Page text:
The circuit is shown below:

I recognize that this is a DC restorer circuit. When VI is high, the diode (assuming ideal diode model) will be a short, so we'll have a capacitor and resistor in series. When VI is low, the diode will be reverse biased, leaving us with an open circuit in which all of VI + VC will appear across Vo, assuming the capacitor is charged.

The solution for this problem is the following:

I'm thrown off by this solution for two reason:

1. When the input waveform starts at -10 V, we have an open circuit. So all of the -10 V input should appear across this open circuit since we have not charged the capacitor yet, but the solution states that -20 V will appear across Vo initially. Perhaps I'm supposed to assume the capacitor is already charged, but if I don't, would I be correct in thinking that -10 V would be at the output initially?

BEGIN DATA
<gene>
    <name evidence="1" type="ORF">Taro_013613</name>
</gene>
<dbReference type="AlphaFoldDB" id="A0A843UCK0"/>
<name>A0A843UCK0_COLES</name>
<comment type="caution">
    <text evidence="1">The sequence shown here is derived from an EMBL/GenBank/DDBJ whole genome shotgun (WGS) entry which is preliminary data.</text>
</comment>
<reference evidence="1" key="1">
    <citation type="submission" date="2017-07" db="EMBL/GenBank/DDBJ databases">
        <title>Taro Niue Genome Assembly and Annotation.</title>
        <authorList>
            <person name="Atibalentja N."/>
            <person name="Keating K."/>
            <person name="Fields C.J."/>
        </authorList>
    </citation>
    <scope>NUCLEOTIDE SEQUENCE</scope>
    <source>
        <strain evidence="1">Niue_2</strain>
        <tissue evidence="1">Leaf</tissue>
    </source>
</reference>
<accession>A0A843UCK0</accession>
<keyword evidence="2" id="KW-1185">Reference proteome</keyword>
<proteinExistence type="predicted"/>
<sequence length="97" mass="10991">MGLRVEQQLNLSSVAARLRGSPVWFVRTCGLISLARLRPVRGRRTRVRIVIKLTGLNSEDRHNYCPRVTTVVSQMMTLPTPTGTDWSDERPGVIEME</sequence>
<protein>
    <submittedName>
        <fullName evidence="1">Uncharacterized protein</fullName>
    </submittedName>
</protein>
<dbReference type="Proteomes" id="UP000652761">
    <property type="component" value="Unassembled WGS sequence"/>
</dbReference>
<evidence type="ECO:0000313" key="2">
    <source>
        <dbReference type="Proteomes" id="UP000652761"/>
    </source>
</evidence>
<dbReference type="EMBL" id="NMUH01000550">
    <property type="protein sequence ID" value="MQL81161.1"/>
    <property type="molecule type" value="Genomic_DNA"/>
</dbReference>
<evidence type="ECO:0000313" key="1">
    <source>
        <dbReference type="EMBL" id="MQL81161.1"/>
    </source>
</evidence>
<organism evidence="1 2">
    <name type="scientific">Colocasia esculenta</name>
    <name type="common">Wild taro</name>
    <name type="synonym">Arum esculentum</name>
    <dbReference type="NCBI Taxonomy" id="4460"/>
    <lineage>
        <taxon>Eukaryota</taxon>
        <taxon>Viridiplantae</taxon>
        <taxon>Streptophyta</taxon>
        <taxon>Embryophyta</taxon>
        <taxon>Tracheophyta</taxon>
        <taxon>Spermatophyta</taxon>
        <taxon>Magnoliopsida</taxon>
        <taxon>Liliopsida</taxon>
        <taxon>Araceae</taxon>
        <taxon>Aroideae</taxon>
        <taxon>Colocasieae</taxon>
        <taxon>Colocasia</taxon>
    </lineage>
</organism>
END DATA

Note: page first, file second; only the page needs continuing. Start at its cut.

2. When VI goes to 10 V, we'll have a short circuit through which the capacitor is charged. But then I'm thrown off by the resistor: when does it come into play with regard to exponential decay (RC circuit)? Does no decay occur here? If so, why?

2. When VI goes to 10 V, we'll have a short circuit through which the capacitor is charged. But then I'm thrown off by the resistor: when does it come into play with regard to exponential decay (RC circuit)? Does no decay occur here? If so, why?